November 27, 2010 in Nation/World

Credit downgrades add to Ireland’s woes

Ruling party’s majority down to two seats
Shawn Pogatchnik Associated Press
Associated Press photo

Sinn Fein candidate Pearse Doherty, center, celebrates with Sinn Fein President Gerry Adams after winning a parliamentary seat in Donegal, Ireland, on Friday.
(Full-size photo)

DUBLIN, Ireland – Ireland’s banks suffered a string of credit downgrades Friday – one reduced to junk-bond status – as speculation mounted that an EU-IMF bailout of Ireland could require senior bondholders to share the massive bill.

Prime Minister Brian Cowen saw his own hold on power slip another notch, as his ruling Fianna Fail party lost a special election for a long-empty seat in parliament. The winner vowed to force Cowen from office before he can pass an emergency 2011 budget being demanded as part of the international rescue.

The New York-based Standard & Poor’s credit ratings agency said it was lowering Anglo Irish Bank six notches to a junk-bond B grade. It also cut the ratings on Bank of Ireland one notch to BBB+, and downgraded both Allied Irish Banks and Irish Life & Permanent one notch to BBB.

The agency said bonds issued by Anglo are particularly at risk of being discounted as part of a $113 billion loan to Ireland by the European Union and the International Monetary Fund. It says Ireland “may be forced to reconsider its current supportive stance toward Anglo’s unguaranteed debt.”

Anglo gambled most recklessly on runaway property markets in Ireland, Britain and the United States using money borrowed from overseas, and was the one that triggered Ireland’s plunge toward bankruptcy in 2008. It was nationalized last year and represents a bill to the taxpayer of at least $38 billion.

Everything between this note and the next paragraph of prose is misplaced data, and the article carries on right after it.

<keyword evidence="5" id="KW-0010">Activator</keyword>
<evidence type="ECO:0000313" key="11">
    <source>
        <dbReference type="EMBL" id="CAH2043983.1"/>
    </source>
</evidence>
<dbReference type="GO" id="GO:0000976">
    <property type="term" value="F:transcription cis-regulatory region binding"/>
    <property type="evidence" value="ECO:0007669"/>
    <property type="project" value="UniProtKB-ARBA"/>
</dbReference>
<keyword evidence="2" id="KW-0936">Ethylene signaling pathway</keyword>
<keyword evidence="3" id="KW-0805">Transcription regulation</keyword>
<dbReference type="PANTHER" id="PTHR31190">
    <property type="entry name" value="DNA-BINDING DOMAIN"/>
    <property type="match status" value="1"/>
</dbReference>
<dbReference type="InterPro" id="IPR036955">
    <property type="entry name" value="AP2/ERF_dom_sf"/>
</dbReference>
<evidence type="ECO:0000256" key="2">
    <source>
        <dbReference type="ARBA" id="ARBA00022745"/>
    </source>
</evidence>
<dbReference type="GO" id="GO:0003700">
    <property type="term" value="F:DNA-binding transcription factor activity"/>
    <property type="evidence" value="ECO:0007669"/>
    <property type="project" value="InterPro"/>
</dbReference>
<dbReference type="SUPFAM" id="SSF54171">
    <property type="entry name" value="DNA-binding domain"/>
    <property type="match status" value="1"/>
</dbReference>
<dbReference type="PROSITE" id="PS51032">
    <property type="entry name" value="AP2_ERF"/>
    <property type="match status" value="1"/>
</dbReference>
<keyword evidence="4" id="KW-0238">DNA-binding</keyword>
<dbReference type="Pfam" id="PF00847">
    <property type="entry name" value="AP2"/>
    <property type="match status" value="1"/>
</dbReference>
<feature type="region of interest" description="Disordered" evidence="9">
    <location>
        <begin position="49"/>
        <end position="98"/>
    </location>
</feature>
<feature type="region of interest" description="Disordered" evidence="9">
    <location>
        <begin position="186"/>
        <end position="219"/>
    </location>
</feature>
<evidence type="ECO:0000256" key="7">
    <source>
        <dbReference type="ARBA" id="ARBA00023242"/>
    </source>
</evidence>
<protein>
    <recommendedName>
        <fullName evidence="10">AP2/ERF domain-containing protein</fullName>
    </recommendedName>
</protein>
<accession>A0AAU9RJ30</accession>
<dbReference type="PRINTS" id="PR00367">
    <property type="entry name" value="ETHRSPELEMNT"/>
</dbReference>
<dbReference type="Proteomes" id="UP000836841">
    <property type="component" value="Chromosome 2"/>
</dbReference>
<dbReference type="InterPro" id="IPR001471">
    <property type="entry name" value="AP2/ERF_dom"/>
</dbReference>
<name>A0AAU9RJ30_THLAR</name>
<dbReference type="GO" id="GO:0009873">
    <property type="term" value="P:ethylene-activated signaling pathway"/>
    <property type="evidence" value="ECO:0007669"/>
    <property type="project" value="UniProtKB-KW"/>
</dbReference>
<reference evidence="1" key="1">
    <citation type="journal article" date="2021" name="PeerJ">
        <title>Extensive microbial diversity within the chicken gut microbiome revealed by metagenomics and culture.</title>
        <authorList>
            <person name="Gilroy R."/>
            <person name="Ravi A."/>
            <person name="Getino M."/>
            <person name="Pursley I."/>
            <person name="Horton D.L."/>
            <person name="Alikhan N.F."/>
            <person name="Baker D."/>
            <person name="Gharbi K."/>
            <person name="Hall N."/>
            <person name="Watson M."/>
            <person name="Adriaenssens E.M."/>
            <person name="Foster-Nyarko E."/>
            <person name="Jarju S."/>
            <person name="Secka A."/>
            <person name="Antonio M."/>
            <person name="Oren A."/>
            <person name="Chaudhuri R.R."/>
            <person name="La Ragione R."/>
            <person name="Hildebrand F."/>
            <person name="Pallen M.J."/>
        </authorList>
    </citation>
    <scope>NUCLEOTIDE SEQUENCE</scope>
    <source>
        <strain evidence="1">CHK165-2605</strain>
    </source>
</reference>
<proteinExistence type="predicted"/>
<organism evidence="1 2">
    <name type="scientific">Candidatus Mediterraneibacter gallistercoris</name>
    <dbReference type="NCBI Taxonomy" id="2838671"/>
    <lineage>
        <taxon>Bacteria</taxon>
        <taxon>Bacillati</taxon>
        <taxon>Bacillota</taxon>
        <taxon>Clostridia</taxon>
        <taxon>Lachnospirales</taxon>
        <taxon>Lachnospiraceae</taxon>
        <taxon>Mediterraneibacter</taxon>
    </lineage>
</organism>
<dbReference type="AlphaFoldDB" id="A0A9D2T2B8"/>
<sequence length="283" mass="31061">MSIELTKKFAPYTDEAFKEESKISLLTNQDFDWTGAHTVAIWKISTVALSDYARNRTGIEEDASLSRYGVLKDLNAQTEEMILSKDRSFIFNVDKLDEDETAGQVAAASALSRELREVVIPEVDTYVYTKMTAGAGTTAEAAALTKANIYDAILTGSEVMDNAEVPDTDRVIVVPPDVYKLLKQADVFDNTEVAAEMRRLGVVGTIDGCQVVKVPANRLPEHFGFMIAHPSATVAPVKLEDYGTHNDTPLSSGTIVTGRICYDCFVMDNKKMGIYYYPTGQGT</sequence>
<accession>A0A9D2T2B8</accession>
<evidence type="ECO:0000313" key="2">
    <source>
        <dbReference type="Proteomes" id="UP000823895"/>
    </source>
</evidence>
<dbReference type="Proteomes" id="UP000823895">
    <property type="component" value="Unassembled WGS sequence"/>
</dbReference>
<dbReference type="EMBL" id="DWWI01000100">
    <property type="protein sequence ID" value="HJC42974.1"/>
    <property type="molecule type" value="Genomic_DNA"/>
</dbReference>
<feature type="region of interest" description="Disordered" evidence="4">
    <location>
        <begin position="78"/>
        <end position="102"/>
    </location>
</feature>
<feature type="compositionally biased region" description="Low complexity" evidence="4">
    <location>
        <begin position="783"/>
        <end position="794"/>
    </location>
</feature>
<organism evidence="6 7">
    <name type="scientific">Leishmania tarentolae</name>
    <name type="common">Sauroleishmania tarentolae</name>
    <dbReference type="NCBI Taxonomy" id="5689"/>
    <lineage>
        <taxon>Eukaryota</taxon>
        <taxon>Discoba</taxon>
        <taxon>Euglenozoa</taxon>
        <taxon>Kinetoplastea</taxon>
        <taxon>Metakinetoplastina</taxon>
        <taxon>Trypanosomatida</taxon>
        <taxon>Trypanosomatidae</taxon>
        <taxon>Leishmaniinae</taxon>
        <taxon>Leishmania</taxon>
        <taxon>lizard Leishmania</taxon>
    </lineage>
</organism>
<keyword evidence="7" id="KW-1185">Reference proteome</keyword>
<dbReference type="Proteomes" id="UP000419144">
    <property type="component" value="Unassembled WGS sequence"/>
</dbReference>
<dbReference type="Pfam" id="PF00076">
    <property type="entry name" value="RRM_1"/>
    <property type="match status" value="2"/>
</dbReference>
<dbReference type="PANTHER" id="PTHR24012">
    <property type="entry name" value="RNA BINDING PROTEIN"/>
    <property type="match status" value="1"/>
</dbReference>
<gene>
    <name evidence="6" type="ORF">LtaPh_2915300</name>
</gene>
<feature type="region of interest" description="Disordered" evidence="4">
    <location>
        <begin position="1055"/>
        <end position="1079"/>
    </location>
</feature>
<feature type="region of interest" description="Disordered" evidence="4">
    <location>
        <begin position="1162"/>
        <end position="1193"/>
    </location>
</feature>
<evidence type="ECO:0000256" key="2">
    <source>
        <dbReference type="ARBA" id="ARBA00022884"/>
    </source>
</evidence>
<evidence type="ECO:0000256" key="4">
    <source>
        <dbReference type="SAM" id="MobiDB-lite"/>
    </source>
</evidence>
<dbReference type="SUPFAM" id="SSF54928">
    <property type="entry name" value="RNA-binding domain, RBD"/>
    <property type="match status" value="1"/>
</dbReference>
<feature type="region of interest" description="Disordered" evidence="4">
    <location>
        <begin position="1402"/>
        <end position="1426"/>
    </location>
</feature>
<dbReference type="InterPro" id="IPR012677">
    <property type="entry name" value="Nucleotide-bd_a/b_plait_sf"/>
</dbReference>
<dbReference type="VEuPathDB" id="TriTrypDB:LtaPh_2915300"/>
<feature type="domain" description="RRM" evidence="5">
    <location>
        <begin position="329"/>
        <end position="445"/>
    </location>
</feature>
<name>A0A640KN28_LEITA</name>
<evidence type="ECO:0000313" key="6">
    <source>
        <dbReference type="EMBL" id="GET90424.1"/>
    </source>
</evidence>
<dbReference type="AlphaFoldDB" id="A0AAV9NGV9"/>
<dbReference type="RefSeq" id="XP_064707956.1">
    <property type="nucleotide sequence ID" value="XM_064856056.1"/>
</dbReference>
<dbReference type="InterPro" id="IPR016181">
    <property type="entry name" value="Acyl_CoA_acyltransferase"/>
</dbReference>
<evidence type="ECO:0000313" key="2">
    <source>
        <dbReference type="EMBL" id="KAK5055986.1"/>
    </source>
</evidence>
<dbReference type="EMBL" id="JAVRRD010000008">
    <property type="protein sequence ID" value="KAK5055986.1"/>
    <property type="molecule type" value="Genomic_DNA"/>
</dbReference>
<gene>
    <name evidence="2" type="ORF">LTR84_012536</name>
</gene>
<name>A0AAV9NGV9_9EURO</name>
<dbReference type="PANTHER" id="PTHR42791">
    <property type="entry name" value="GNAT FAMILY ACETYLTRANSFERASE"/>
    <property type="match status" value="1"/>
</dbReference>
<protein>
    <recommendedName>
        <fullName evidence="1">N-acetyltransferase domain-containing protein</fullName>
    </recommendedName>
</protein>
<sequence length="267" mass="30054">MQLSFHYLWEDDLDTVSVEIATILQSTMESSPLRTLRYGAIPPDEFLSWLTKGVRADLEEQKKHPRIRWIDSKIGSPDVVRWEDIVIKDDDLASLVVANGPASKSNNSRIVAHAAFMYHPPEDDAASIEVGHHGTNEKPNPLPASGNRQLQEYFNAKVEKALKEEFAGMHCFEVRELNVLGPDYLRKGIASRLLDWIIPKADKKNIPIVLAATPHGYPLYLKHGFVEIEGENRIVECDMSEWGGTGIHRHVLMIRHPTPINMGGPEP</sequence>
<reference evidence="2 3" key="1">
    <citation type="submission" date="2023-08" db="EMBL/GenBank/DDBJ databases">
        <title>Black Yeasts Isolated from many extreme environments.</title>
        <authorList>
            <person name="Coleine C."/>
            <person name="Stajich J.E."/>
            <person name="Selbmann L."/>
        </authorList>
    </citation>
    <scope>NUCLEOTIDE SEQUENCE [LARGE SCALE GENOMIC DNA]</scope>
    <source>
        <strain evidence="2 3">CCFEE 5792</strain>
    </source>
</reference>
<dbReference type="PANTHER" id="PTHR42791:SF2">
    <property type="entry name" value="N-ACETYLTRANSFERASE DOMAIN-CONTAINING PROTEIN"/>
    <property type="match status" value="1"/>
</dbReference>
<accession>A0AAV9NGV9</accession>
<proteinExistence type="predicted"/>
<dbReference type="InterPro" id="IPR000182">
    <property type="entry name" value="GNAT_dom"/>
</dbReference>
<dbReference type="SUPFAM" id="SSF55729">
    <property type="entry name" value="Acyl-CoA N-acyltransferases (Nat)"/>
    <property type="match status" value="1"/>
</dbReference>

In the northwest county of Donegal, an Irish nationalist who has vowed to vote against Ireland’s austerity plans won a seat in parliament, cutting Cowen’s majority to just two seats.

Sinn Fein candidate Pearse Doherty said his dominant win, taking nearly 40 percent of votes in a six-candidate field, showed that people want to elect a new government that will force foreign banks, not Irish taxpayers, to bear the cost of Ireland’s financial crisis.

Doherty earlier this month successfully sued the government over its 17-month refusal to permit an election in Donegal, a delay reflecting Cowen’s fear his party would lose.

Voters “are telling Brian Cowen to get out of office. It’s not clear that this budget will pass. It is completely unfair and unjust to attack the weakest and most vulnerable in this society,” Doherty said. “The government should suspend the budget, call a general election, and let the people have their say.”

Cowen is unveiling an emergency budget Dec. 7 that he and European officials say must be passed to clear the way for the EU-IMF loan.

The Irish Times reported that a loan announcement was expected Sunday, but Irish and other officials called that report premature.

Cowen has already offered to hold an early national election sometime in February or March – but only once all budget measures have been approved in parliament.

The 2011 budget seeks to slash $6 billion from spending and add $2 billion in new taxes as part of a four-year plan to reduce Ireland’s annual deficits to 3 percent of gross domestic product in 2014.

Ireland’s 2010 deficit is running at 32 percent of GDP, the highest in Europe since World War II. Two-thirds of the deficit comes from Ireland’s bailout of its banks under terms of a state guarantee to bondholders that the government can no longer finance.

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